If you pitched Enough as a made-for-TV movie the network executives would laugh you out of the room. "It's been done," they would scream. "So clichéd!"
Yet, somehow director Michael Apted convinced Sony Pictures to give him a feature-film budget to make this dog. Could it be superstar Jennifer Lopez in the hackneyed role of a battered wife who fights back?
I can't really fault Lopez (Slim), who does the best she can with the predictable plot from writer Nicholas Kazan. As an actress, she is surprisingly vulnerable and appealing; her performance is one of the few good things in the film. The sets are another, with homes mirroring the personality of their inhabitants, and plenty of ominous corners for bad guys to hide.
The rest of the cast does little more than fill out the stock melodrama roles: Billy Campbell as Slim's charming-yet-mercurial husband Mitch; Juliette Lewis as her wisecracking best friend Ginny; and Fred Ward as her estranged father Jupiter. The characters are so one-dimensional they'd topple over in a light breeze.
Jupiter's absence, and Slim's reaction to his abandonment, could have been developed to give some insight into her decisions, but Kazan merely plops the situation onto celluloid with no hint of introspection. This consistently shallow approach makes it impossible to believe Slim's transformation from a self-assured waitress to a meek housewife and then to a fighting-back mom defending her kid. There's no motivation or logic for why she stays with Mitch, why she leaves or why she finally decides to stand up for herself.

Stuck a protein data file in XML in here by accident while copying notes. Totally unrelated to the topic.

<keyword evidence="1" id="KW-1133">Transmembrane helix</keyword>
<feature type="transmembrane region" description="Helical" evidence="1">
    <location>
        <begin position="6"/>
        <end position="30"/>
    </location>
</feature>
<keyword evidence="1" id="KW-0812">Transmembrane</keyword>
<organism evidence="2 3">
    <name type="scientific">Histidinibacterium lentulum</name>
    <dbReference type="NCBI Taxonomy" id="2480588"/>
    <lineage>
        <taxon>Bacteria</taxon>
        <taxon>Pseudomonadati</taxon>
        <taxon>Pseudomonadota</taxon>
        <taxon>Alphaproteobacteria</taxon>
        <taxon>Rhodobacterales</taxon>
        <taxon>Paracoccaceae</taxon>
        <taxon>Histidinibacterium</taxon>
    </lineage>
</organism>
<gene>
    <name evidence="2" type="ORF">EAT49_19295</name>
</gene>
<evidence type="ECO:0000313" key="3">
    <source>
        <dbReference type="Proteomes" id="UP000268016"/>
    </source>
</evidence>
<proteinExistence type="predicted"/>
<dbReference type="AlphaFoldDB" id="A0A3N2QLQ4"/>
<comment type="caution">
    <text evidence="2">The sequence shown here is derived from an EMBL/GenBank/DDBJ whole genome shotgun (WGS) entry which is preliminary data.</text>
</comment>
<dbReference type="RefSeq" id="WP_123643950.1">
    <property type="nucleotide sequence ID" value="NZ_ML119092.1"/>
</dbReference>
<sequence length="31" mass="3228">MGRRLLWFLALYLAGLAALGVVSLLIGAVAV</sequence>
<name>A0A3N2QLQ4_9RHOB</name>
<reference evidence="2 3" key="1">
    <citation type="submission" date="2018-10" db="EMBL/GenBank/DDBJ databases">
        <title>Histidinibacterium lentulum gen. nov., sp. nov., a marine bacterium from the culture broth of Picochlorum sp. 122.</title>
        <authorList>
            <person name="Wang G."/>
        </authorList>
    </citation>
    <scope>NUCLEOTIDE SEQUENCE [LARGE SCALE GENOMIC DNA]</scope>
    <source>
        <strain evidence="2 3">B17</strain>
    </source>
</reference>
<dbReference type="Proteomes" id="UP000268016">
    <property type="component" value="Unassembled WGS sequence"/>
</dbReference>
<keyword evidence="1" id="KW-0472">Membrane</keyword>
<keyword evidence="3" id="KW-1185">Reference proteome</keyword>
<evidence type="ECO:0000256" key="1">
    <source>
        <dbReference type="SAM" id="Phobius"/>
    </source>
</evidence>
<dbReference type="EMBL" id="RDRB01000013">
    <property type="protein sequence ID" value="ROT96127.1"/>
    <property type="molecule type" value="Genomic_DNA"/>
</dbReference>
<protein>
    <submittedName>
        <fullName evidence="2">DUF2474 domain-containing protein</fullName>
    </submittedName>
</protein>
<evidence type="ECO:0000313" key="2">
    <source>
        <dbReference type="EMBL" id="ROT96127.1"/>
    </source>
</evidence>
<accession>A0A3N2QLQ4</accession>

As a suspense film, Enough delivers a few tense moments, as Mitch and his buddies stalk Slim and when she finally turns the tables. But these action sequences and the obligatory scenes with J-Lo in spandex and tank tops are wasted. No self-respecting man would sit through this tired chick flick, and I advise women also to leave well enough alone.